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At almost nine o'clock one morning while she was about to open the shop she had a vision in the 'waking state.' Christ appeared and she said to herself ,'Why, this is Christ . . . and He has tears in His eyes!' As she raised the palms of her hands to her face the vision disappeared, but as she turned to look out towards the street, through the shop window, on the far side of the pavement she noticed Meher Baba. On either side He had one of the Eastern Mandali accompanying Him. They were walking in a northerly direction. When this incident was mentioned to Adi Jr., Baba's younger brother, almost fifteen years later, he told me that he was accompanying the Master with another one of the Mandali at the time. Madame Polli had a resemblance to his mother.
Two of Baba's English disciples at this time at Halstead, Sevenoaks — were Will and Mary Backett. Mary said that Baba had given far more in the space of a few seconds than what she had gained in years of earnest seeking, for Baba can bestow Divine Love, whereas others can only talk about it. Baba nicknamed them "Wilmar". Delia De Leon was the founder of the English group which today is known as the Meher Baba Association. Will Backett was in charge of the European correspondence which at that time first arrived in England from Mani, Baba's sister and secretary. Mani's work continues and is now connected with the internal and external growth as it unfolds and expands universally. When Baba was in London, Will Backett's home near Sevenoaks in Kent was visited by Him.
Towards the finish of the Second World War, I had moved to Kent and lived in a small bungalow surrounded by woodland, three miles distant from Canterbury. The bungalow came just within the 50 mile radius of London, therefore meeting restrictions on official permits for war-time travel. The weekends were spent in London taking Baba's name to spiritual centers and visiting "Wilmar. "Jean Adriel visited me while on a visit to England. She said Baba had instructed her to give me a small book, called "God Calling" and "God At Eventide."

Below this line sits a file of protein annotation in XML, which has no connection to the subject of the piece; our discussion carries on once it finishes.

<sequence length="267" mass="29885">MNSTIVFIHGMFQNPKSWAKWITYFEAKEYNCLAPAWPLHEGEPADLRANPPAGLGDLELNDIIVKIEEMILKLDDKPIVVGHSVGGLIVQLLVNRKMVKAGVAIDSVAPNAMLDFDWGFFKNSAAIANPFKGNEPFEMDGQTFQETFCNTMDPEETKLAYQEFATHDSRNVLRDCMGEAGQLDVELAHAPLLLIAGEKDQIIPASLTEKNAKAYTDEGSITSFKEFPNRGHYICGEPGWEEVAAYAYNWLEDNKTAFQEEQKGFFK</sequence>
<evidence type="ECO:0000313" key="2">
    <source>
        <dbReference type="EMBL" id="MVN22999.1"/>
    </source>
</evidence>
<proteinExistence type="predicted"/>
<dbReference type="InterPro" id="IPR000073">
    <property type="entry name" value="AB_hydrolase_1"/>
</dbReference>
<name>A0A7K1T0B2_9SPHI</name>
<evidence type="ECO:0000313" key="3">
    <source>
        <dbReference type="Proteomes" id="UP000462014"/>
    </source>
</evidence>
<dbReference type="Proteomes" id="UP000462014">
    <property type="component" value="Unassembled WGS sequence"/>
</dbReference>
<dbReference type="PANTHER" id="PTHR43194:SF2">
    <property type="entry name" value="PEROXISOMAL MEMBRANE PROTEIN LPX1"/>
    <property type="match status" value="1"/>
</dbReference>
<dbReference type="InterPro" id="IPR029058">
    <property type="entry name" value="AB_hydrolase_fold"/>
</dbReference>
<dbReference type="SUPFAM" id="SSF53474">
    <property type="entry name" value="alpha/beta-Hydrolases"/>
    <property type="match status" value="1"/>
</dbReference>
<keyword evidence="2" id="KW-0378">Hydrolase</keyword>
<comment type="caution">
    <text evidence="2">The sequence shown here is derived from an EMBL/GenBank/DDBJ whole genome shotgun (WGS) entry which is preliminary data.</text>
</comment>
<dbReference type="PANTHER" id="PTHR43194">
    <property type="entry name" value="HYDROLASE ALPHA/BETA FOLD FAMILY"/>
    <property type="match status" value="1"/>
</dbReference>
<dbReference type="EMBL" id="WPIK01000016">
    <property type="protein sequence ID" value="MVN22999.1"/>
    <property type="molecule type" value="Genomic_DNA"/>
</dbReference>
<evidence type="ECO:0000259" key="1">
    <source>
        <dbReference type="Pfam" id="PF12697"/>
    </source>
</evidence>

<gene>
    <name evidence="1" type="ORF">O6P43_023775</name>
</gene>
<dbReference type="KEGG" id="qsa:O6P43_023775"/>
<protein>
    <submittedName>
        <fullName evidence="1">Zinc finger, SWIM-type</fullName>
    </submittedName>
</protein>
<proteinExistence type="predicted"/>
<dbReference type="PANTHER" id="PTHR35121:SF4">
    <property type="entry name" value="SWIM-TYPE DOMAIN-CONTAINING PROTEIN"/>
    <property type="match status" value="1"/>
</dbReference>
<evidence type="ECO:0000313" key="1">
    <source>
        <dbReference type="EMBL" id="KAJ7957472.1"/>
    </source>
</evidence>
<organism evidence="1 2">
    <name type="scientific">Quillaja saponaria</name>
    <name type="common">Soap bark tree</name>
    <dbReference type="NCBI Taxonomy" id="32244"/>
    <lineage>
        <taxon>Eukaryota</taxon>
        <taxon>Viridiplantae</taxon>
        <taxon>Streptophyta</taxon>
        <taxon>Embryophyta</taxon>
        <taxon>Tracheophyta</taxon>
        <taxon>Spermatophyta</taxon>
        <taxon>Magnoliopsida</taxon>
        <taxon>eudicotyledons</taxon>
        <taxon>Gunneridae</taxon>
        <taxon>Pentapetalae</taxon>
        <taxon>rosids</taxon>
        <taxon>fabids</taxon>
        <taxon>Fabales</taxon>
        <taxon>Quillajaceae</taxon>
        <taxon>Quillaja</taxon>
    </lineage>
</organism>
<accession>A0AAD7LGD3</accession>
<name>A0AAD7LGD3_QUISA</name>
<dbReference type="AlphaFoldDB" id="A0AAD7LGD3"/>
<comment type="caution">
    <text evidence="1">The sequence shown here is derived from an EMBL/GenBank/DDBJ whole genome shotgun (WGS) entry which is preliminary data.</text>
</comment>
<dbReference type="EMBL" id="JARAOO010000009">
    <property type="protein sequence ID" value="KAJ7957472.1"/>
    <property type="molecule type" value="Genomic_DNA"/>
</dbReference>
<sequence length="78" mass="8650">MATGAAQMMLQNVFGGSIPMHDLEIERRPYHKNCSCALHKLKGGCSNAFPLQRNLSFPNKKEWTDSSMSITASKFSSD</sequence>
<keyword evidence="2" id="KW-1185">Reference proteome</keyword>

It was during those years when the nation's food supplies were in jeopardy owing to the torpedoing of convoys, that I was given a post as a Government courier, traveling to and from London with dispatches, to Penrose Village in Wales. It seemed as though I was uprooted from any settled address. The war terminated, and I returned to the bungalow. About two miles distant, across hedgerows and cornfields, is situated a large stone-built school with cricket grounds and playing fields, known as St. Edmunds School, Canterbury. The students were drawn from distinguished families of the Church of England, and I taught academic art there. After settling there and becoming well acquainted with the boys, I again moved to London and commenced to teach practical horticulture at a Borstal school situated a mile from Shepherds Bush, London. The ages of the boys ranged from three years to 18 years. At various intervals over the years during this time, Meher Baba sent instructions regarding certain spiritual disciplines we were to faithfully carry out. I will describe one in particular which came while I was working with these boys. This particular discipline was the devotee observed strict silence for one whole month. To utter any sort of sound would be to fail in carrying out Baba's orders. Prior to this, Gabriel Pascal, a genius in film directing and dear to Baba was reflecting on directing a film production of the spiritual panorama as laid down and expounded by Meher Baba. Gabriel and myself were in communication regarding the project. The issue which was of interest to me was sound and color. We were to meet, but the appointment would have been on the day prior to the month of silence, so no more came of it, and I was put on course happily to be with the neglected and unfortunate youngsters in the school.
The entrance to the school is from the main road, and hidden from view are several acres of gardens, beehives, orchards and strawberry beds. A feature of my work was to take the boys through the gates and buy them sweets and let them feel a measure of freedom outside the school. At the same time I was solely responsible for each one,
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